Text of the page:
Anuj Shrestha’s comics and drawings encounter themes of identity and progress, in all of its competing notions. A new collection of the artist’s strips, titled “NEW FEARS,” offer some of his latest reflections. Elsewhere, the Philadelphia-based illustrator has had his work published in Wired, The New York Times, The Intercept, and other publications.
After a 12-year lifespan that began on Myspace, Pepe the Frog is dead. Creator/artist Matt Furie first shared the character with the world in Boy’s Club #1, and the anthropomorphic frog became famous for the line, “Feels good, man,” said in the strip as he justified urinating at a stall with his pants and underwear fully down to his ankles. However, after the character was co-opted by followers of Donald Trump during the 2016 Presidential Election, the continued negative use of Pepe forced Furie to make a decision.
Barcelona based illustrator Joan Cornellà admits that he’s had an unusual imagination since his early childhood. Labeled as the “king of absurd”, though colorful and playful on the outside, his artwork intentionally oversteps boundaries on topics of race, gender, drugs, and every social taboo imaginable. His images are populated by funny and always happy figures that live in a twisted world of happiness, he says, and they have no time to be politically correct.
South Korean illustrator and cartoonist Kim Jung Gi draws energetic and fantastical scenes inspired by a mix of comics, movies, and his everyday encounters. His drawings became a Youtube sensation when he posted this timelapse video of his process, where he sketches incredibly without hesitation or visual references. Using primarily brush pen and ink, he works purely from his imagination, often distorting his images as if looking through a fish-eye lens.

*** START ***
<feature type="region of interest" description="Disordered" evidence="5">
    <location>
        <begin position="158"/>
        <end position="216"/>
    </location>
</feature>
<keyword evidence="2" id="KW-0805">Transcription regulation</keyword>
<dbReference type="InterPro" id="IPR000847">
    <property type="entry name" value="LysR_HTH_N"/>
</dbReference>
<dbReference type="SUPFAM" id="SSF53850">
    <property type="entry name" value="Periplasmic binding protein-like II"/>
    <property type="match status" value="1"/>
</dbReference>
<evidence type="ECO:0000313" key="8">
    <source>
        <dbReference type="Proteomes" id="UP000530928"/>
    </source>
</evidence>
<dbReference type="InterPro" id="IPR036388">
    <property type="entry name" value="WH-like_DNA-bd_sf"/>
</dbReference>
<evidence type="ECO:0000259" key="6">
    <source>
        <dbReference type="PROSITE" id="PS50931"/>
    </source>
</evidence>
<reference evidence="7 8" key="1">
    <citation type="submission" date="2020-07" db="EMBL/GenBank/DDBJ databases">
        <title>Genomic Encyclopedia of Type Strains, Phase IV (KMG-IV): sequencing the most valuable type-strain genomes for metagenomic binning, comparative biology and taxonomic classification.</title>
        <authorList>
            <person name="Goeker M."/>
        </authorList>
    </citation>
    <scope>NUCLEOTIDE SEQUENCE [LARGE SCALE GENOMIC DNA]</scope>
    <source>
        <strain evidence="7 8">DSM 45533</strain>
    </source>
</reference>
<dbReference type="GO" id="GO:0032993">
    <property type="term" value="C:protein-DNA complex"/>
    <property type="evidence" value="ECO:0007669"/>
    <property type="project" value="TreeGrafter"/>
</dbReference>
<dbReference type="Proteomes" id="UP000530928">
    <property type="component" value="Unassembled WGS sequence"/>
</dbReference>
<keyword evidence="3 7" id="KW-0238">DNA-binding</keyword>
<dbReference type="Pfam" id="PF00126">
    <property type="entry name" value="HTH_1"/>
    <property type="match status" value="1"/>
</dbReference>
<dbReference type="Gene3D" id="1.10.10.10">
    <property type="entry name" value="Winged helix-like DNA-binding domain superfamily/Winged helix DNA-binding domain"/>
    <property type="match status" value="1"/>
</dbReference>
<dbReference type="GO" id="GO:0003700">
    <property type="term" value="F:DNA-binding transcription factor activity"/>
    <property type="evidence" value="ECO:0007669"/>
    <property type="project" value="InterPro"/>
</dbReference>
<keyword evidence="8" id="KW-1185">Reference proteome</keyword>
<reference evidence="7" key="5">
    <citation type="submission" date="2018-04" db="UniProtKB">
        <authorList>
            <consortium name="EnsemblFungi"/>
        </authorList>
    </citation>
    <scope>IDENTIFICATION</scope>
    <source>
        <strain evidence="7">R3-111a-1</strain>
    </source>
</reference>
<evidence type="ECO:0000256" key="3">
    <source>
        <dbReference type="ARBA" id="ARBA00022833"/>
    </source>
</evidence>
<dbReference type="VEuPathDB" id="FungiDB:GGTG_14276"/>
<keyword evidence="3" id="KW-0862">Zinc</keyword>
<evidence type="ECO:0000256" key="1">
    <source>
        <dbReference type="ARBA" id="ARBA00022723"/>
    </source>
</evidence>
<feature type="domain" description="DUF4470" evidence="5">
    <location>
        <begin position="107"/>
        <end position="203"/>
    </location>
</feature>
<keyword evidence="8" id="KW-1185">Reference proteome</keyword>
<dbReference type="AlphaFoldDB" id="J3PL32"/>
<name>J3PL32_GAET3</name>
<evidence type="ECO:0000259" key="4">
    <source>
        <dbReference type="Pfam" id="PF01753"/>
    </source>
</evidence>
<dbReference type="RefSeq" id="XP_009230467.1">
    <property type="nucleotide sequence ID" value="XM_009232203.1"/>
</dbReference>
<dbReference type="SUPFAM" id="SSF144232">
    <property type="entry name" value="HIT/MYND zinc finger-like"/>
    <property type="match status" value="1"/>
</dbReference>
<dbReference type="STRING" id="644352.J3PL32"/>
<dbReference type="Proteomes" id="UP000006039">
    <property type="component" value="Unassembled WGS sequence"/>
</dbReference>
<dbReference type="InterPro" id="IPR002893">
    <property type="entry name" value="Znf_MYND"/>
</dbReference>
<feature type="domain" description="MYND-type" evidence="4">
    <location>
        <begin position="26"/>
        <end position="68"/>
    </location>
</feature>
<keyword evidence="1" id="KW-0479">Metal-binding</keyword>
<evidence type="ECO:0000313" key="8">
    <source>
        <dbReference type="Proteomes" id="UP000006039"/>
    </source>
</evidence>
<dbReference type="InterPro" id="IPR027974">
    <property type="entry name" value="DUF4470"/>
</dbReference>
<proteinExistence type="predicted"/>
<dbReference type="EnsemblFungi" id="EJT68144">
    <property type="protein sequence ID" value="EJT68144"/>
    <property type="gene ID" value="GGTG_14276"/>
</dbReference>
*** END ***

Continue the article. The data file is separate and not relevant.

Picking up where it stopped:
San Jose based comic book artist and “professional hater” Jonathan Wayshak draws energetic illustrations which were featured in Hi-Fructose Collected II. At his Facebook page, he writes “I draw pictures with a lot of lines and huge nipples”, but that’s a modest description of his rough and enthralling drawing style. Wayshak works with a variety of materials; brush ink, gouache, acrylic, pencil, watercolors, pens, on whatever else is handy – paper scraps and leftover cut down illustration boards or watercolor paper. Take a look inside Wayshak’s sketchbook after the jump.
V1 Gallery in Copenhagen is currently hosting a two men show featuring Barry McGee and Todd James. Ever since they created “Street Market” together with Steve Powers at New York City’s Deitch Projects in 2000, the two have exhibited together several times. Among others, they exhibited at the 2001 Venice Biennale, 2004 “Beautiful Losers” group exhibition, and the L.A. MOCA “Art in the Streets” in 2011. V1 Gallery has been supporting both artists through that entire time, and “FUD” is their second double-show with the gallery. Read more after the jump.